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Foam rolling, we see it happening more and more in the gym. Athletes who foam roll to relieve some stiffness or employ it as part of their warm up. But how effective is Foam rolling really?
Does it really benefit or is it a waste of time?

We will go through the following points together:

  • Using a foam roller may provide less stiffness but it does not loosen anything. Muscle tissue contains certain sensors that are activated by pressure, creating relaxation in the central nervous system.
  • Foam rolling does not make you stronger, more limber or less likely to get injured.
  • In addition to using a foam roller, it is wise to use other recovery methods.
Foam rolls

Foam rolling and stiffness

Foam rolling definitely makes you feel like something is happening. It can hurt or even feel good in a pleasant way. Foam rolling can be useful to reduce stiffness from exercise. The mechanism behind foam rolling works as follows:
By applying pressure to muscle fibers, you cause activation of certain receptors (mechano-receptors). The same goes for massage. Massage causes activation of muscle fibers which decreases stiffness and increases mobility. This stiffness is also called a neural lock in the literature. Neural thus stands for the nervous system. So nothing is literally locked in the body as we have always thought but the muscle tissue is stiff. By activating muscle fibers and especially the mechano-receptors as previously named, mobility often increases rapidly. This is always temporary. Another confirmation that we cannot literally loosen or lengthen anything. Otherwise we would not have an increase in mobility so quickly, often within a few minutes of foam rolling you already move much easier.

 

Foam rolling and flexibility, strength and injury prevention

 

Foam rolling by itself has few benefits. When you don't apply other important things just the foam roller has little added value. By this I mean that if you want to become more limber it is probably much more useful to start moving in the angles and positions in which you want to become more limber. If you want to be able to squat deeper, start focusing mainly on a good squat technique. If you experience a lot of stiffness in your low back, make sure you ask mobility of your spine on a daily basis. Another thing is that you obviously won't get stronger from foam rolling. If you want to gain strength, train strength! Nor is it true that you are less likely to get injured with foam rolling. Foam roll all you want but when your sleep, recovery time and training program are not in order, forget it!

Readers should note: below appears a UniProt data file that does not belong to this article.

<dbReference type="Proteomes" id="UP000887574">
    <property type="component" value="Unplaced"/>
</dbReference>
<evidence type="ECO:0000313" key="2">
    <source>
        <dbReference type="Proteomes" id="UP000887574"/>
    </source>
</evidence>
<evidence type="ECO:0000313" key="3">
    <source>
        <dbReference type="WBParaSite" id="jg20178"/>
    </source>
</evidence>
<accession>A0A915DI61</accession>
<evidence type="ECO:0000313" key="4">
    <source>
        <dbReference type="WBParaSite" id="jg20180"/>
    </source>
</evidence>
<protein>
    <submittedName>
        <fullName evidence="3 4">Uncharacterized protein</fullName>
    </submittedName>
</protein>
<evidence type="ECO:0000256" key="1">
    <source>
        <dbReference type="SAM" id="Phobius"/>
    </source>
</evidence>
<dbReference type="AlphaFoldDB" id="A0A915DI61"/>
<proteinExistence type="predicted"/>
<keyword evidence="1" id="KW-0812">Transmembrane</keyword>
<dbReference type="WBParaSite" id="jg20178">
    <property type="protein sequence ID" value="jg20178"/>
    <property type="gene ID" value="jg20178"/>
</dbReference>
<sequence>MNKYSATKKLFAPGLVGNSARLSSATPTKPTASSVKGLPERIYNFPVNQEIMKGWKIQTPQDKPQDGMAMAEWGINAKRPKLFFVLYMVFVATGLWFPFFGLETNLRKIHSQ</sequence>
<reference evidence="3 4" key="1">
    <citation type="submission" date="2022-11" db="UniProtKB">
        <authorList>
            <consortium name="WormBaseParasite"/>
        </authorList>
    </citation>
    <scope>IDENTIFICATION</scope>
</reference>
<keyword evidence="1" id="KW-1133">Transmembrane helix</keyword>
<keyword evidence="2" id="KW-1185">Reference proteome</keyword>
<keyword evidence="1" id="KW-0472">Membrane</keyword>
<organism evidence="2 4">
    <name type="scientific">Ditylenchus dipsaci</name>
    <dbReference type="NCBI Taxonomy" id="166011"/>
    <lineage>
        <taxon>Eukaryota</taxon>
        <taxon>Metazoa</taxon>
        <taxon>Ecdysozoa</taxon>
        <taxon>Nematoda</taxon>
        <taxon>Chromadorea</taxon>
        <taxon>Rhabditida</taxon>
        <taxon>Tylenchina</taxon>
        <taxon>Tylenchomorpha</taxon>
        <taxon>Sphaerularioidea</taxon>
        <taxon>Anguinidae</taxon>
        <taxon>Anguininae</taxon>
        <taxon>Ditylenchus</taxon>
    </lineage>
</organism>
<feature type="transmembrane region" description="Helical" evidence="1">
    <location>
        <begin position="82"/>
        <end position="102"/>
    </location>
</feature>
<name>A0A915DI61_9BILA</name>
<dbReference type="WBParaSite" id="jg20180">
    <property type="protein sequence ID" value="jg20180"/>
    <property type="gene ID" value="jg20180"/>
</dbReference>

Foam rolling is best combined with other recovery strategies
If you do want to foam roll then it is wise to combine it with other recovery strategies such as, for example hiking and cycling. Foam rolling by itself has too little benefit for recovery between workouts. If you really experience too many limitations such as a lot of minor aches and pains and stiffness combine foam rolling with walking or cycling. At a recovery training the goal is to exercise as much as possible without putting extra strain on muscle tissue. What exactly you do doesn't really matter that much. Just make sure you enjoy moving. It can also be useful to give your body a longer rest between workouts. When you notice that you are not performing as well as you would like to, skip a day. If, as a powerlifter, you spend a day doing only your supporting exercises (triceps, trapezius, etc) or, as a bodybuilder, a day doing arms, calves and abs, this is the ideal day to skip once. You can probably catch up on these when you take a break from this session the following week. But trust me that your performance won't suffer if you just let this one go. There is still too much fear about not training. Several studies show that literally nothing happens to muscle mass and muscle strength when you take a week of rest. Of course, this shouldn't become too many weeks in a year but you get what I mean.
Personally, I am not for or against foam rolling, but am annoyed when it is magnified to the point of forgetting to actually train. Moving a 300-gram foam roller doesn't really count as a workout. Also, too much energy is often wasted on foam rolling that it seriously affects your first exercise! So if you enjoy doing it, do it after your workout or on a separate day and combine it with walking, running or another light workout.
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